Headsprout Early Reading® in Special Schools (HERiSS) programme is a computer-based, targeted reading intervention for pupils in special schools in England. The intervention is based on Headsprout Early Reading® (HER®), a programme owned by Learning A‑Z, which was originally developed in the US for children aged four to seven years in mainstream schools. Between 10 and 30 minutes three times a week, pupils work through the online episodes which target phonemic awareness, phonics, and reading fluency, with the programme adapting instruction in response to pupils’ answers.
Bangor University had previously piloted the programme in UK special schools and developed additional training, a support manual with additional activities to support the delivery of HER® to pupils with special education needs and disabilities (SEND), and ongoing supervision for implementation in this context.
This was the first evaluation that the EEF has funded with a focus on special schools. Two previous pilot studies of Headsprout by Bangor University in a small number of special schools showed evidence of promise and led to the commissioning of this efficacy trial, which is among the largest randomised controlled trials conducted in special schools in the UK to date. This trial was designed to test whether Headsprout Early Reading leads to improved reading outcomes for children in special schools.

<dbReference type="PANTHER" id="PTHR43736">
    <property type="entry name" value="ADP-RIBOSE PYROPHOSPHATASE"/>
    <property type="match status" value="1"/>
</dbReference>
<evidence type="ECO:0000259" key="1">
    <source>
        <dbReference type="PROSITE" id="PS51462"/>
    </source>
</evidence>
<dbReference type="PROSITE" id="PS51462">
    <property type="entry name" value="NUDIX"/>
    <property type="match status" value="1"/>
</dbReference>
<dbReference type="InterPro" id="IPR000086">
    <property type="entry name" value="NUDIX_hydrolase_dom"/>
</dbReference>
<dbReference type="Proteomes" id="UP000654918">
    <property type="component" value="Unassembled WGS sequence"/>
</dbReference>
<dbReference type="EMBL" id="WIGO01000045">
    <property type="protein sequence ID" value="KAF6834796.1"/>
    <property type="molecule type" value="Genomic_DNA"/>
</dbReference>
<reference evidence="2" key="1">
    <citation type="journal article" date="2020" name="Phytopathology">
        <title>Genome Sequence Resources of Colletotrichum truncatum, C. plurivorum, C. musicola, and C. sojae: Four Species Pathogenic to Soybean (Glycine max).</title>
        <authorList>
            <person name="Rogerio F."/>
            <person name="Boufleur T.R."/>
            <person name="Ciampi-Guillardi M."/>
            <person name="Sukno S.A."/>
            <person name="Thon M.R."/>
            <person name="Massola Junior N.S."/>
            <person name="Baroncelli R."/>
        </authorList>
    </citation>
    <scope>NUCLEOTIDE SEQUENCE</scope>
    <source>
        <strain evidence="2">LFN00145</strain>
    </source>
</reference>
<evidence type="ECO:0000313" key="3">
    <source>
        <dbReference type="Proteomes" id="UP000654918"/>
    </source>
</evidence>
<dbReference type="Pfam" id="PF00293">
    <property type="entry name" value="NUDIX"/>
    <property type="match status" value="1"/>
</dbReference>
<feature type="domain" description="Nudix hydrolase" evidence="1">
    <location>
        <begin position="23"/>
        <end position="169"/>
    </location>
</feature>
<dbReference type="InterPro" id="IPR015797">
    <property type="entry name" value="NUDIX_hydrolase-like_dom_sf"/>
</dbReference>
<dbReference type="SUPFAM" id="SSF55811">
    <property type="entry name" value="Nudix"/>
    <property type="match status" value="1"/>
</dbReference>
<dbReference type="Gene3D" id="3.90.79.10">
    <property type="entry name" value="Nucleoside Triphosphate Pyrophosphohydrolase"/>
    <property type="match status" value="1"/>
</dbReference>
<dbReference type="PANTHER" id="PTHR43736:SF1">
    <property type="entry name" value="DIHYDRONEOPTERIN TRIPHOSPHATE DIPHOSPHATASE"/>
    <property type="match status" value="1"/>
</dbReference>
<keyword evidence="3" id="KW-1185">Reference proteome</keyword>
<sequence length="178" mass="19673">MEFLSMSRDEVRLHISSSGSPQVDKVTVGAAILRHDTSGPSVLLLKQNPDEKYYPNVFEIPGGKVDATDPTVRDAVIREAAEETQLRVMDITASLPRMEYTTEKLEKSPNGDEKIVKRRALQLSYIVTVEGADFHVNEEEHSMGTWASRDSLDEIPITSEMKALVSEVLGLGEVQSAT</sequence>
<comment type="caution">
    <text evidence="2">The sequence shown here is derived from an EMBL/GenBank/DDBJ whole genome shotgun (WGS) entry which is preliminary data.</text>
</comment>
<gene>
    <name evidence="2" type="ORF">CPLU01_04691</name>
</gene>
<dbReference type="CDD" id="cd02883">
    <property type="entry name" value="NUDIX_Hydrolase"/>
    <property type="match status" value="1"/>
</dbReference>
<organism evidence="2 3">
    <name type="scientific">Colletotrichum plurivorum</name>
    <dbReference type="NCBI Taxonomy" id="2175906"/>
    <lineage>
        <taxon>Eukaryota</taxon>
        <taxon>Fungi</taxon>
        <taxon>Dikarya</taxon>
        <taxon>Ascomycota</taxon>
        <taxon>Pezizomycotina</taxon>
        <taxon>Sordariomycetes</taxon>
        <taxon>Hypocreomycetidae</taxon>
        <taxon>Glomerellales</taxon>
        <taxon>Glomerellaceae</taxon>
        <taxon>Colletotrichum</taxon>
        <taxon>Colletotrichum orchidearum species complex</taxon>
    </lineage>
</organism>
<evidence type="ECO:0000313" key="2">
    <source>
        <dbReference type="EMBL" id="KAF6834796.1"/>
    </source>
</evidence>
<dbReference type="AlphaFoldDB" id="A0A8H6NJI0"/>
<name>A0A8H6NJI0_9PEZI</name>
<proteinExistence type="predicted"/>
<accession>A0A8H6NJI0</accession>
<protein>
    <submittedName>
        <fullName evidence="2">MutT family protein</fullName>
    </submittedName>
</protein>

The programme struggled to be delivered as intended due to various pressures in special schools such as staff turnover and workload, pupil absence, and time constraints. These pressures were exacerbated by the COVID-19 pandemic, which led to the intervention being delayed from September 2020 to September 2021. These difficulties also impacted evaluation activities such as the final collection of data, with 27% of pupils unable to be assessed for the primary outcome.
The difficulties in trial delivery resulted in a low security rating for the evaluation of this trial. The evaluation found that pupils who were allocated to receive the Headsprout Early Reading in Special Schools programme made no additional progress in reading compared with pupils in special schools who did not receive the programme, though there is some uncertainty around the result with possible impacts including both positive and negative results. Despite these findings, all teachers and most pupils interviewed stated that the intervention was positively experienced by pupils.
The EEF has no plans for a further trial of this programme.